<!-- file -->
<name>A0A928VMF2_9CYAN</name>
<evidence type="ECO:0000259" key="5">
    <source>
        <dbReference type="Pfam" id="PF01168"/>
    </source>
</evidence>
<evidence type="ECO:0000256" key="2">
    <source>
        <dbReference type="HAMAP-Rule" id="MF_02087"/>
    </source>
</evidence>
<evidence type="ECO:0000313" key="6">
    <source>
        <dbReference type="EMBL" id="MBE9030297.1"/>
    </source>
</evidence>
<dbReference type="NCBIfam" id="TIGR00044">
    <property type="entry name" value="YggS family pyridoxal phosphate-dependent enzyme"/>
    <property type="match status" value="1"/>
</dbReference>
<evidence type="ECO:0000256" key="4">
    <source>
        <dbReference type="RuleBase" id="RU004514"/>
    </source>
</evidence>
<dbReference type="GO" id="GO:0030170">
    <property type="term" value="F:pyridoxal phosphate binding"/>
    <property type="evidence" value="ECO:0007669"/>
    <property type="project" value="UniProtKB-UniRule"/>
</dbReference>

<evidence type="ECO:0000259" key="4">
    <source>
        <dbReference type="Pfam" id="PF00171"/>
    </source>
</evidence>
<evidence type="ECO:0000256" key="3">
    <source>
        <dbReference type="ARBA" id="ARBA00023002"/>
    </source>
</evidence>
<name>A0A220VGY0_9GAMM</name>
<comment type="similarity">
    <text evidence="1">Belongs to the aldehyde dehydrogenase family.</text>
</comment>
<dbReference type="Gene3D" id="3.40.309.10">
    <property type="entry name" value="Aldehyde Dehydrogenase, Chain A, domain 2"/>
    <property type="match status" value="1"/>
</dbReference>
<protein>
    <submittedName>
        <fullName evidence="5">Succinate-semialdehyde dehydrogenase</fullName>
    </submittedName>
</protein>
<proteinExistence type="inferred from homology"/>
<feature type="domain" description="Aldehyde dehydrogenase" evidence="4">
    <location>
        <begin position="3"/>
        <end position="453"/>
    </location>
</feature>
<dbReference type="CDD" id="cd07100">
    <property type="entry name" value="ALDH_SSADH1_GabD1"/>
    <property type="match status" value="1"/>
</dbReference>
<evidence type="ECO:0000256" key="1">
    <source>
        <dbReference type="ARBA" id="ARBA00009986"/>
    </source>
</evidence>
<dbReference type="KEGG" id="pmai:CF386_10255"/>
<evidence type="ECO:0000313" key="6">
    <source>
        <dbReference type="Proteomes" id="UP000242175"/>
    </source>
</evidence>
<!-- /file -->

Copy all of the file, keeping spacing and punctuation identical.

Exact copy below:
<name>A0A928VMF2_9CYAN</name>
<evidence type="ECO:0000259" key="5">
    <source>
        <dbReference type="Pfam" id="PF01168"/>
    </source>
</evidence>
<evidence type="ECO:0000256" key="2">
    <source>
        <dbReference type="HAMAP-Rule" id="MF_02087"/>
    </source>
</evidence>
<evidence type="ECO:0000313" key="6">
    <source>
        <dbReference type="EMBL" id="MBE9030297.1"/>
    </source>
</evidence>
<dbReference type="NCBIfam" id="TIGR00044">
    <property type="entry name" value="YggS family pyridoxal phosphate-dependent enzyme"/>
    <property type="match status" value="1"/>
</dbReference>
<evidence type="ECO:0000256" key="4">
    <source>
        <dbReference type="RuleBase" id="RU004514"/>
    </source>
</evidence>
<dbReference type="GO" id="GO:0030170">
    <property type="term" value="F:pyridoxal phosphate binding"/>
    <property type="evidence" value="ECO:0007669"/>
    <property type="project" value="UniProtKB-UniRule"/>
</dbReference>

<evidence type="ECO:0000259" key="4">
    <source>
        <dbReference type="Pfam" id="PF00171"/>
    </source>
</evidence>
<evidence type="ECO:0000256" key="3">
    <source>
        <dbReference type="ARBA" id="ARBA00023002"/>
    </source>
</evidence>
<name>A0A220VGY0_9GAMM</name>
<comment type="similarity">
    <text evidence="1">Belongs to the aldehyde dehydrogenase family.</text>
</comment>
<dbReference type="Gene3D" id="3.40.309.10">
    <property type="entry name" value="Aldehyde Dehydrogenase, Chain A, domain 2"/>
    <property type="match status" value="1"/>
</dbReference>
<protein>
    <submittedName>
        <fullName evidence="5">Succinate-semialdehyde dehydrogenase</fullName>
    </submittedName>
</protein>
<proteinExistence type="inferred from homology"/>
<feature type="domain" description="Aldehyde dehydrogenase" evidence="4">
    <location>
        <begin position="3"/>
        <end position="453"/>
    </location>
</feature>
<dbReference type="CDD" id="cd07100">
    <property type="entry name" value="ALDH_SSADH1_GabD1"/>
    <property type="match status" value="1"/>
</dbReference>
<evidence type="ECO:0000256" key="1">
    <source>
        <dbReference type="ARBA" id="ARBA00009986"/>
    </source>
</evidence>
<dbReference type="KEGG" id="pmai:CF386_10255"/>
<evidence type="ECO:0000313" key="6">
    <source>
        <dbReference type="Proteomes" id="UP000242175"/>
    </source>
</evidence>